Biodiversity in the Boreal Forest: Mammals
The boreal forest is home to more than 85 species of mammals (Kavanagh 2006). Among these is the wood bison, North America's largest land mammal. A full-grown male bison can weigh as much as 1,000 kilograms, span a length of up to 3.8 meters, and stand almost 2 meters tall (Northwest Territories 2008).
In Alberta, widespread mammal species in the boreal forest include the black bear, moose, deer, red squirrel, snowshoe hare, southern red-backed vole, cinereous shrew, least chipmunk, deer mouse, and ermine. Less common species include the fisher, wolverine, river otter, Canada lynx, and gray wolf (NRC 2006).
Beavers are integral parts of the boreal forest. Man is the only other mammal on earth that rivals the beaver in its ability to influence its environment (Nearctica 2001). The beaver utilizes its continually growing teeth to fall trees and eat twigs and bark. It uses the fallen trees to build dams and lodges to live in, enabling it to survive the harsh winters. The largest beaver dam in the world, with a length of 850 m, is located within Wood Buffalo National Park (GeoStrategis 2008). Beaver dams flood parts of the forest, changing the landscape and creating habitat that can be used by fish, waterfowl, shorebirds and amphibians (Kavanagh 2006).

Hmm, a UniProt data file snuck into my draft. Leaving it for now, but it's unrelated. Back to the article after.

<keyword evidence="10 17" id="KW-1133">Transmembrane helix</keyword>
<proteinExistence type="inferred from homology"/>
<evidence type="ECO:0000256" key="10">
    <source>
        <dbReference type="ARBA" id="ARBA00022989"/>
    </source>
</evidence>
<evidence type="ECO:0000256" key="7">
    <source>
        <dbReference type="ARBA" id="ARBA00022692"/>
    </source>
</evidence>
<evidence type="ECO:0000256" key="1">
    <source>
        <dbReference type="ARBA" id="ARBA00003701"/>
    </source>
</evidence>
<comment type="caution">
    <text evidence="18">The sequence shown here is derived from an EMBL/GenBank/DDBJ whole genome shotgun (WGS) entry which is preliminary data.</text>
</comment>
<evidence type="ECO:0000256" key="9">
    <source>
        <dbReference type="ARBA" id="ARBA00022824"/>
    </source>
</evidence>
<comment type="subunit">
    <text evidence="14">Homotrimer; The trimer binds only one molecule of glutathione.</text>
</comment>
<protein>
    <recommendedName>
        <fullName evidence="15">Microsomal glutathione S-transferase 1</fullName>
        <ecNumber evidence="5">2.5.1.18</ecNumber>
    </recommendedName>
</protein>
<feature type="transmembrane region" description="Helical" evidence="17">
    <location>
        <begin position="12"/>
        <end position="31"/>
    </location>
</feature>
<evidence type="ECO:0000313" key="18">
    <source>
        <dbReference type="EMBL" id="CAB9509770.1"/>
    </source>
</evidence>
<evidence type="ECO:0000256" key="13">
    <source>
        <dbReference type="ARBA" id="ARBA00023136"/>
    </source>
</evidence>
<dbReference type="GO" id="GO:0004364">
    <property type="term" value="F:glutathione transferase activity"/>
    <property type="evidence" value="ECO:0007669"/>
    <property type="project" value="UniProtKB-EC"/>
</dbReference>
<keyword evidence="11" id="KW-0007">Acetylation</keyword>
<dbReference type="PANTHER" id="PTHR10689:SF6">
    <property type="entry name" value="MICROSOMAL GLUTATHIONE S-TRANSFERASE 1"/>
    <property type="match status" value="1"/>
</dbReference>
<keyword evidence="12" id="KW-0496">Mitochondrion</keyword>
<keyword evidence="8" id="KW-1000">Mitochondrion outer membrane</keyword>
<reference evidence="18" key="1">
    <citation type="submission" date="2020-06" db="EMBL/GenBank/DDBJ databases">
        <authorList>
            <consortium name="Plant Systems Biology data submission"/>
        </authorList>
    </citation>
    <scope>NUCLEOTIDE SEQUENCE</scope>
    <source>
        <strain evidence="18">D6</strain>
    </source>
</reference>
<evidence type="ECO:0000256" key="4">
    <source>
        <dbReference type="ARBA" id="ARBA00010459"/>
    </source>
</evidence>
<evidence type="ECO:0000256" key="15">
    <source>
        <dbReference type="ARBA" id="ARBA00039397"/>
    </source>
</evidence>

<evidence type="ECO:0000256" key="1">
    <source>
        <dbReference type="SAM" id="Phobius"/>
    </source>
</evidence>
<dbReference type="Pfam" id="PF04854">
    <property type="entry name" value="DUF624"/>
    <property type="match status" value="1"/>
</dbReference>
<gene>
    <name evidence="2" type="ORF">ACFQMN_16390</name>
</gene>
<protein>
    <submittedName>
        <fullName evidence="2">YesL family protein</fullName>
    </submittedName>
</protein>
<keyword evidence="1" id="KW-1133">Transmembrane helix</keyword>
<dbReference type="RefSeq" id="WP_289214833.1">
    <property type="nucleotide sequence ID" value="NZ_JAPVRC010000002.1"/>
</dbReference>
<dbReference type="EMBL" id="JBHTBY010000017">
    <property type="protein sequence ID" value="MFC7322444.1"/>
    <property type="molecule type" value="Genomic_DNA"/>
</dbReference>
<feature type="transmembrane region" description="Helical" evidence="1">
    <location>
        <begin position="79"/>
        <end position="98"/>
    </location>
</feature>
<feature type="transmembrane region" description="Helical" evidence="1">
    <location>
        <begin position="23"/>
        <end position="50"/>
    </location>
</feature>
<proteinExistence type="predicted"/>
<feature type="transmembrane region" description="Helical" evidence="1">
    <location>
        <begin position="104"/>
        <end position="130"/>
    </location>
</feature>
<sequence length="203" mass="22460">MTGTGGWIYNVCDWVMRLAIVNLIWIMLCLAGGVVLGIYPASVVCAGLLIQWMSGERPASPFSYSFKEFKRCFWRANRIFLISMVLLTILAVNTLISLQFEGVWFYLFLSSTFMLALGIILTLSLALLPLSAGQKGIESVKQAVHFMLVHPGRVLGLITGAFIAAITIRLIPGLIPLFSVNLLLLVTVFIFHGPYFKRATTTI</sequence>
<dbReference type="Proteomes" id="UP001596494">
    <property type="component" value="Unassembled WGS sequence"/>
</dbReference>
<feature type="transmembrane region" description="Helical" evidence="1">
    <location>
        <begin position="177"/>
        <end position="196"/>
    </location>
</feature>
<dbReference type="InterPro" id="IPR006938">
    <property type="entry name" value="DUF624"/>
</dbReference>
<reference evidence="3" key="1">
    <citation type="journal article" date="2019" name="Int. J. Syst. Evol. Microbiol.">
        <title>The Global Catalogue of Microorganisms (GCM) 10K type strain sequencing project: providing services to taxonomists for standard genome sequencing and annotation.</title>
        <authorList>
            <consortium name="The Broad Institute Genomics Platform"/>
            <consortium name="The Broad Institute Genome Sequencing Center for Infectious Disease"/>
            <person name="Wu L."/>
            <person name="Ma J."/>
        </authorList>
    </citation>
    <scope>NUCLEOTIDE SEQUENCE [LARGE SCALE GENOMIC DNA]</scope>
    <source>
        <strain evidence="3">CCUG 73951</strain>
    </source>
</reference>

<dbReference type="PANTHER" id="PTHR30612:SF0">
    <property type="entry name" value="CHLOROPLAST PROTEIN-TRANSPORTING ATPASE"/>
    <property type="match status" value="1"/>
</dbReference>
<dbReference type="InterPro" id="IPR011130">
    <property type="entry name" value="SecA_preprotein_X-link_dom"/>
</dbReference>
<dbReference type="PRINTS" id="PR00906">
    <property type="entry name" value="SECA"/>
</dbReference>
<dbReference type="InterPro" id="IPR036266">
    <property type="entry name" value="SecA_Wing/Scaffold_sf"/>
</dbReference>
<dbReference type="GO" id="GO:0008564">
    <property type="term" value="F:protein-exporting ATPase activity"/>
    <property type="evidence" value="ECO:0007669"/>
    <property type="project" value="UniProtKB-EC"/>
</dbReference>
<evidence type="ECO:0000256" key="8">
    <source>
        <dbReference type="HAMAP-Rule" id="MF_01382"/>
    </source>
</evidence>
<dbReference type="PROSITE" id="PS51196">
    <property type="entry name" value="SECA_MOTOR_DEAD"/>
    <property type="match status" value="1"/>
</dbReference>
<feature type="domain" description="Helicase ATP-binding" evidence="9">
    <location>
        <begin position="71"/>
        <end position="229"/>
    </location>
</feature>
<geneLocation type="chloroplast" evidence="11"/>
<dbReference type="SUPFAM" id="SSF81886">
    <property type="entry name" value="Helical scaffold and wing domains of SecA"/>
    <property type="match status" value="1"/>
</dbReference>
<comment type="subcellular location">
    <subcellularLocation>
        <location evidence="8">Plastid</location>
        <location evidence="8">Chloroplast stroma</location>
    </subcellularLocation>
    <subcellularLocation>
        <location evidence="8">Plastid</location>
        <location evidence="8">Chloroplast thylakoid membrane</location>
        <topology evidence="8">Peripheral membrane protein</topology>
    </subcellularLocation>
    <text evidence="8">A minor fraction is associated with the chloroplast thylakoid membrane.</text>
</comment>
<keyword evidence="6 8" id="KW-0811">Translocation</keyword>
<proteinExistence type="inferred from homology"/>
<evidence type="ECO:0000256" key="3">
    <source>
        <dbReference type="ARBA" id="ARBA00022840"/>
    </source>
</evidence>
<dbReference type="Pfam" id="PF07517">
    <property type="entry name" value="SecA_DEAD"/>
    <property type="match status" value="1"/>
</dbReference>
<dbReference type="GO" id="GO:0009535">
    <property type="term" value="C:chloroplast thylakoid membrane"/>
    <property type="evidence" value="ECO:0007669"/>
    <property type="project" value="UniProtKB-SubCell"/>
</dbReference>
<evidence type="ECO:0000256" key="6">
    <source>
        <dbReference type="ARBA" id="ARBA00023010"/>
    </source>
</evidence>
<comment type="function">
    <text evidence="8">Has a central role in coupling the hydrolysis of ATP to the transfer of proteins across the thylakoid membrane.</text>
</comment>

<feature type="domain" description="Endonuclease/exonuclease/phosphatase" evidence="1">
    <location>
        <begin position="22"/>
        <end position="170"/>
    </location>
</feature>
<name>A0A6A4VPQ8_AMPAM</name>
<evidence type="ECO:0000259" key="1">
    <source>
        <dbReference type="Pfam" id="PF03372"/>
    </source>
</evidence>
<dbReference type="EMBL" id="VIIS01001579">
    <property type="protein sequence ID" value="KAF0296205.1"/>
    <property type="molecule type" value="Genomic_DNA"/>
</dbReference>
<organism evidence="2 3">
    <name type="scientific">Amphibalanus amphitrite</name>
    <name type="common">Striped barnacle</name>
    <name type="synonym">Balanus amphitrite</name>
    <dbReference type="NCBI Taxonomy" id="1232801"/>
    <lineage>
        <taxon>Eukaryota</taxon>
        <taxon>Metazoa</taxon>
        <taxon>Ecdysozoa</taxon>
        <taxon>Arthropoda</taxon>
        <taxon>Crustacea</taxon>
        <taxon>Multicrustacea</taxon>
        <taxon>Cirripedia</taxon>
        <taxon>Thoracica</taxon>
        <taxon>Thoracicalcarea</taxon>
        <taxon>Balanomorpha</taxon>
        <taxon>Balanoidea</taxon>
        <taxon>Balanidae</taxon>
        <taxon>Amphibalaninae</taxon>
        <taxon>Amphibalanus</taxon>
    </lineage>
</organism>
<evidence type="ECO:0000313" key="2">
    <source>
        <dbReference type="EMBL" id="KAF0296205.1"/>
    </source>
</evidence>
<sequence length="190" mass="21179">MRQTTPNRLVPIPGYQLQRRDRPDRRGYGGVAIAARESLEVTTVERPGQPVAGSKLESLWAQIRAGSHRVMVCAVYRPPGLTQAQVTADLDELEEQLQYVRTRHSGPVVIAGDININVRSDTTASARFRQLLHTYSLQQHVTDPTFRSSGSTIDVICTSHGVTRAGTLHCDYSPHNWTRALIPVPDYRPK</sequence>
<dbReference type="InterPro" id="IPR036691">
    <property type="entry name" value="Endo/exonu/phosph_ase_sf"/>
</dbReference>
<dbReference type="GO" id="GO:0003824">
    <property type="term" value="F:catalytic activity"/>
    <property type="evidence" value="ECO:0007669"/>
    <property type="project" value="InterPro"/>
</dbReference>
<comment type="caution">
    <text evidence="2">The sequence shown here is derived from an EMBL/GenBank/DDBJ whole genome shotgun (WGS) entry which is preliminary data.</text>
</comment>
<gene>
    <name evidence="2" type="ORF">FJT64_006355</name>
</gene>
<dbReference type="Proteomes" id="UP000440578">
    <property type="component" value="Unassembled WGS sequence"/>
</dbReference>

The snowshoe hare is an important food source for many of the boreal forest's predators such as lynx, foxes, martens, and some avian predators. The snowshoe hare has adapted to its environment by changing its colour twice a year. In the winter, the hare turns white with black tipped ears, while in the summer, the hare’s fur becomes brown with patches of cinnamon, white, and black. This camouflage is one strategy the hare uses to evade its many predators (Yukon Department of Environment 2008).